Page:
Welcome to the award-winning podcast Lawyer to Layer, with J. Craig Williams and Robert Ambrogi, bringing you the latest legal news and observations with the leading experts in the legal profession. You’re listening to Legal Talk Network.
Bob Ambrogi: Hello and welcome to Lawyer 2 Lawyer on the Legal Talk Network. This is Bob Ambrogi coming to you from just outside of Boston, Massachusetts, where I practice law and I also write a blog called LawSites and another blog called Media Law. My co-host, Craig Williams, is not able to be with us today. Before we introduce today’s topic, I’d like to just take a moment to thank our sponsor, Clio. Clio is an online management system for our lawyers. You could find out more about Clio at www.GoClio.com. Last month, the U.S. Senate Select Committee on Intelligence released a report damning, I think it’s fair to say, the CIA’s detention and interrogation program. Among its conclusions, the report finds that the CIA engaged in unlawful torture, coverups, unlawful detention, and unauthorized dissemination of classified information. And did all of this, did nothing to help the CIA acquire intelligence or gain cooperation. Critics of the report have attacked its conclusion saying that the study was biased, the study’s process is flawed, and they maintained that the CIA’s interrogation techniques were effective and did in fact lead to intelligence that proved important to the CIA and thwarting terrorist activities. Today we’re going to talk more about this report and focus a little bit on some of the legal issues raised by the report. In order to help us do that, we have 3 guests joining us today, all experts in this area. So let me introduce each of them in turn and then we’ll get into a discussion of the topic. Let me first introduce, Mark P. Denbeaux. Mark is a professor of law at Seton Hall University School of Law; he is the director of the Seton Hall Law School Center for Policy and Research, where he has directed and internationally recognized series of studies on the Guantanamo Bay detention camp. He has also represented multiple Guantanamo detainees himself, including Abu Zubaydah – and he can correct me because I totally mangled that name – long believed to be a high ranking member of Al Qaeda, and whose name appears in the Senate report more than a thousand times. Welcome to the show, Professor Denbeaux.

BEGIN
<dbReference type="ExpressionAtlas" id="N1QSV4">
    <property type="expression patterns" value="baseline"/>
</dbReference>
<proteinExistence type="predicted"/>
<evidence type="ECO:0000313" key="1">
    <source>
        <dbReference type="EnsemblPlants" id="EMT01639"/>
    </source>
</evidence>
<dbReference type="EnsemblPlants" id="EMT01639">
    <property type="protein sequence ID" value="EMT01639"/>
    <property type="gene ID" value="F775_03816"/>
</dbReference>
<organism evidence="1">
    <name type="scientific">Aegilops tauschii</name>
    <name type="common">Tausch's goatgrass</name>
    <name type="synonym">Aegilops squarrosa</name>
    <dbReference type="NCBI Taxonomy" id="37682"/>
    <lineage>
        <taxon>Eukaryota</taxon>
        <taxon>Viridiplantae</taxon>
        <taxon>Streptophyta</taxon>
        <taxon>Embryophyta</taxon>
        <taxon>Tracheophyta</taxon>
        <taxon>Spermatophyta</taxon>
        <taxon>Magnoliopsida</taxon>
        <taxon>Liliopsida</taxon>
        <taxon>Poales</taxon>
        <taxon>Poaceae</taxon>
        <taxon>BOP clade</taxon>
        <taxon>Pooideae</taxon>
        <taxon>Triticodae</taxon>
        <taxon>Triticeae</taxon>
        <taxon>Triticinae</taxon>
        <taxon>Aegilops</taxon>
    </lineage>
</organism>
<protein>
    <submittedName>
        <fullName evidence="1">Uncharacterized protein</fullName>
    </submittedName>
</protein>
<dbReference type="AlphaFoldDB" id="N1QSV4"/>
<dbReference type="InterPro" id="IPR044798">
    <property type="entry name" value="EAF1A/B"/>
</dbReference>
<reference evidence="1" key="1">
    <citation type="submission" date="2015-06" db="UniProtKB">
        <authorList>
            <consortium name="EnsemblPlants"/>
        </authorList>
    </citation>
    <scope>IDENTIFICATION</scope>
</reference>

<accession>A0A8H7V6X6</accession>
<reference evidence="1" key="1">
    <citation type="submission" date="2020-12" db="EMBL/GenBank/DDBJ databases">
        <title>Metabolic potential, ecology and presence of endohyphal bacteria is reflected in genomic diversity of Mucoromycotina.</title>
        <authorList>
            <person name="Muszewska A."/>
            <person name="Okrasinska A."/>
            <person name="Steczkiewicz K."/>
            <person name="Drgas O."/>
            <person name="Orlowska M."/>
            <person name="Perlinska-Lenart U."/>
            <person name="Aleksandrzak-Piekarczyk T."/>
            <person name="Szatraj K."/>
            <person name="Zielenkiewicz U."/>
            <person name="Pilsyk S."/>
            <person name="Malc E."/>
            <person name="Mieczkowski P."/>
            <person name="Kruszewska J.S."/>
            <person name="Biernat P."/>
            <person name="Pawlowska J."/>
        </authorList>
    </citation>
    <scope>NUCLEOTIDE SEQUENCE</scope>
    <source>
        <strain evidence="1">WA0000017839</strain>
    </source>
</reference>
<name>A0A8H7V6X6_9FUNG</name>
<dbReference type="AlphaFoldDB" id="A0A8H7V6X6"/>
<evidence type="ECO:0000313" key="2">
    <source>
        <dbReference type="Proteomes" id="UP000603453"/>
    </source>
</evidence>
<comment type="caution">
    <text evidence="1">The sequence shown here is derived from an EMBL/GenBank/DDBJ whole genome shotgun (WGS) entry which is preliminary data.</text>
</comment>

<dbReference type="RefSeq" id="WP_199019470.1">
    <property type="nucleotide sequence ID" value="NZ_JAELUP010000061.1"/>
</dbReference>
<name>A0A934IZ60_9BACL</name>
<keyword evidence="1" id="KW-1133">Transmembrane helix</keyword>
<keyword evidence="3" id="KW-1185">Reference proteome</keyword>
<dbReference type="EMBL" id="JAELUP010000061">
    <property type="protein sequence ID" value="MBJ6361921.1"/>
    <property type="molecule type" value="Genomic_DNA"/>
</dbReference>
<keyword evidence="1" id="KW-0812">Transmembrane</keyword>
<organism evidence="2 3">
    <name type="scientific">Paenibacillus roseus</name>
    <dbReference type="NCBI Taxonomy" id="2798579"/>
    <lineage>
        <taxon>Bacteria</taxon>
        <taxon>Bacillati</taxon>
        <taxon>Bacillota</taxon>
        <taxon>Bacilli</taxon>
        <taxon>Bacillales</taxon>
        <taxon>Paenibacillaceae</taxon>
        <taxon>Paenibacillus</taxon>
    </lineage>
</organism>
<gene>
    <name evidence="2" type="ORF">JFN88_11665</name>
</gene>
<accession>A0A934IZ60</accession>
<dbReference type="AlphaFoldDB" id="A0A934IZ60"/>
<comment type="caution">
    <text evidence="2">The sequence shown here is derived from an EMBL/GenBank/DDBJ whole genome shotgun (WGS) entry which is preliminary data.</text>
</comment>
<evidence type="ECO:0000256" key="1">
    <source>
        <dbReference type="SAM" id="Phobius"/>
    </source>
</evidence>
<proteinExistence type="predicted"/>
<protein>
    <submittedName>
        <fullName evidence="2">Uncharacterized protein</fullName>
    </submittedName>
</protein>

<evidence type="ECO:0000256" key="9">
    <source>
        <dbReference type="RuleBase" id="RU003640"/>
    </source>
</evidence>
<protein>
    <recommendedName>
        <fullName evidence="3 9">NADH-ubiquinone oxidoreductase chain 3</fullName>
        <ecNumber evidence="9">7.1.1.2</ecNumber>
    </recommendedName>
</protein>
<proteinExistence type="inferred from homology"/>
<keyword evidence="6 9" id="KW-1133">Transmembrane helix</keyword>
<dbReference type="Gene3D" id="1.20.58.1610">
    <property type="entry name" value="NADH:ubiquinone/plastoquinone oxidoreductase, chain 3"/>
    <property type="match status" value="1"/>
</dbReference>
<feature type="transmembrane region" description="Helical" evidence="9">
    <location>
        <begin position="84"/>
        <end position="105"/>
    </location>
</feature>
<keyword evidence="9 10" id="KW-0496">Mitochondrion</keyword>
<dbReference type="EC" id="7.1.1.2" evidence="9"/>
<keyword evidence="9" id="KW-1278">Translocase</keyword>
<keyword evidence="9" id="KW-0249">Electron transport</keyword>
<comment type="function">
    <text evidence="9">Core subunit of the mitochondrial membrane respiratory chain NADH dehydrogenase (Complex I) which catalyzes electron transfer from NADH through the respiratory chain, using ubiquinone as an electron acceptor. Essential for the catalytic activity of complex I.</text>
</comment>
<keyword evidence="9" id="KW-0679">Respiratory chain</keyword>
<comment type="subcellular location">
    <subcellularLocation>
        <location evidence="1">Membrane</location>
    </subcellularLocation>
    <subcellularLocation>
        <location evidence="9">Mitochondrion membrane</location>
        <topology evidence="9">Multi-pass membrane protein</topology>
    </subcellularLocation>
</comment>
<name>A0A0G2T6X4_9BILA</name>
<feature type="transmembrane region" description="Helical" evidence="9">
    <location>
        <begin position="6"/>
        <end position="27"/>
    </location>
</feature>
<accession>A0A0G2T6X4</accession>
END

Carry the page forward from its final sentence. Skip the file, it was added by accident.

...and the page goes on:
Professor Mark P. Denbeaux: Thank you.
Bob Ambrogi: And next in the program, let me welcome Horace Cooper. Mr. Cooper is co-chairman of the National Advisory Board for Project 21, the national leadership network of black conservatives, and an adjunct fellow with the National center for Public Policy Research. In addition to having taught constitutional law at George Mason University, Mr. Cooper was general counsel to U.S. House Majority leader, Dick Armey. Welcome to Lawyer 2 Lawyer, Mr. Cooper.
Horace Cooper: Good afternoon.
Bob Ambrogi: And last but not least, let me welcome to the program, Mr. Patrick Eddington. Patrick is a policy analyst in homeland security and civil liberties at the Cato Institute. A former senior policy advisor to U.S. Representative Rush Holt from New Jersey; Patrick’s legislative portfolio included security, intelligence, and detainee and interrogation issues. Welcome to Lawyer 2 Lawyer, Patrick Eddington.